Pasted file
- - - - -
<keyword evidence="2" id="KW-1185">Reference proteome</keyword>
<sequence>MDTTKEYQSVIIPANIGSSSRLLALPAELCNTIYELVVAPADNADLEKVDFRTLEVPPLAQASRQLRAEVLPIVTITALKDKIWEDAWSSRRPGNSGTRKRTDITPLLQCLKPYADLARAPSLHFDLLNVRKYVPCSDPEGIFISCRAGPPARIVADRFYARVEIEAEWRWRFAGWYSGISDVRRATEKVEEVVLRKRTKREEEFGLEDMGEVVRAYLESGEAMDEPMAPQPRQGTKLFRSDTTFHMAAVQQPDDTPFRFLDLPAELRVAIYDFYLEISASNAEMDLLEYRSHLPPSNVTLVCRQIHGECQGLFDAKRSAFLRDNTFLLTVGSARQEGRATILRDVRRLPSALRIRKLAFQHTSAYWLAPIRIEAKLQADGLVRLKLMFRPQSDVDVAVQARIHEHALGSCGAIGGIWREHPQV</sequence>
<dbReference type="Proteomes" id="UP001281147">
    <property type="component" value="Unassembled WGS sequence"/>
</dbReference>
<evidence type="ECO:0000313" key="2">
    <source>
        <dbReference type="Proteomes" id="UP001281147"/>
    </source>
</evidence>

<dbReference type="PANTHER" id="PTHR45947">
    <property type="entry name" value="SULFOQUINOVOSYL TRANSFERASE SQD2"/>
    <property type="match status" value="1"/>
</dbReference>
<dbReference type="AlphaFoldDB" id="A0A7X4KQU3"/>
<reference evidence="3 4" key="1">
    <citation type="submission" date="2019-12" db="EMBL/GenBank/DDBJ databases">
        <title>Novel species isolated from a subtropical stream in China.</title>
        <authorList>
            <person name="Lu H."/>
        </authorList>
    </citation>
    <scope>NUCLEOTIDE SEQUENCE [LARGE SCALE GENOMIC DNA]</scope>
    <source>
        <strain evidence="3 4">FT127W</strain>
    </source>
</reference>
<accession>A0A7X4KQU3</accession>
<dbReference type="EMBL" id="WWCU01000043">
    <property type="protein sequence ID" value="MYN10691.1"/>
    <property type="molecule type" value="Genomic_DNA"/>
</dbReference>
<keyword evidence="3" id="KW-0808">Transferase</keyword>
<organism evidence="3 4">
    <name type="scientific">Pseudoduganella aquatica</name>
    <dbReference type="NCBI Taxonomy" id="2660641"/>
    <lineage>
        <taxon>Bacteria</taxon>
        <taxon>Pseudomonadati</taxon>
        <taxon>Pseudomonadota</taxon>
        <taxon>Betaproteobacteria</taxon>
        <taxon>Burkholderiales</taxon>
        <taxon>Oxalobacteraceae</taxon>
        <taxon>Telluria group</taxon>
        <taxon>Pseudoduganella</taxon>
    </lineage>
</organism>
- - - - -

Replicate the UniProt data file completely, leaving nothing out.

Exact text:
<keyword evidence="2" id="KW-1185">Reference proteome</keyword>
<sequence>MDTTKEYQSVIIPANIGSSSRLLALPAELCNTIYELVVAPADNADLEKVDFRTLEVPPLAQASRQLRAEVLPIVTITALKDKIWEDAWSSRRPGNSGTRKRTDITPLLQCLKPYADLARAPSLHFDLLNVRKYVPCSDPEGIFISCRAGPPARIVADRFYARVEIEAEWRWRFAGWYSGISDVRRATEKVEEVVLRKRTKREEEFGLEDMGEVVRAYLESGEAMDEPMAPQPRQGTKLFRSDTTFHMAAVQQPDDTPFRFLDLPAELRVAIYDFYLEISASNAEMDLLEYRSHLPPSNVTLVCRQIHGECQGLFDAKRSAFLRDNTFLLTVGSARQEGRATILRDVRRLPSALRIRKLAFQHTSAYWLAPIRIEAKLQADGLVRLKLMFRPQSDVDVAVQARIHEHALGSCGAIGGIWREHPQV</sequence>
<dbReference type="Proteomes" id="UP001281147">
    <property type="component" value="Unassembled WGS sequence"/>
</dbReference>
<evidence type="ECO:0000313" key="2">
    <source>
        <dbReference type="Proteomes" id="UP001281147"/>
    </source>
</evidence>

<dbReference type="PANTHER" id="PTHR45947">
    <property type="entry name" value="SULFOQUINOVOSYL TRANSFERASE SQD2"/>
    <property type="match status" value="1"/>
</dbReference>
<dbReference type="AlphaFoldDB" id="A0A7X4KQU3"/>
<reference evidence="3 4" key="1">
    <citation type="submission" date="2019-12" db="EMBL/GenBank/DDBJ databases">
        <title>Novel species isolated from a subtropical stream in China.</title>
        <authorList>
            <person name="Lu H."/>
        </authorList>
    </citation>
    <scope>NUCLEOTIDE SEQUENCE [LARGE SCALE GENOMIC DNA]</scope>
    <source>
        <strain evidence="3 4">FT127W</strain>
    </source>
</reference>
<accession>A0A7X4KQU3</accession>
<dbReference type="EMBL" id="WWCU01000043">
    <property type="protein sequence ID" value="MYN10691.1"/>
    <property type="molecule type" value="Genomic_DNA"/>
</dbReference>
<keyword evidence="3" id="KW-0808">Transferase</keyword>
<organism evidence="3 4">
    <name type="scientific">Pseudoduganella aquatica</name>
    <dbReference type="NCBI Taxonomy" id="2660641"/>
    <lineage>
        <taxon>Bacteria</taxon>
        <taxon>Pseudomonadati</taxon>
        <taxon>Pseudomonadota</taxon>
        <taxon>Betaproteobacteria</taxon>
        <taxon>Burkholderiales</taxon>
        <taxon>Oxalobacteraceae</taxon>
        <taxon>Telluria group</taxon>
        <taxon>Pseudoduganella</taxon>
    </lineage>
</organism>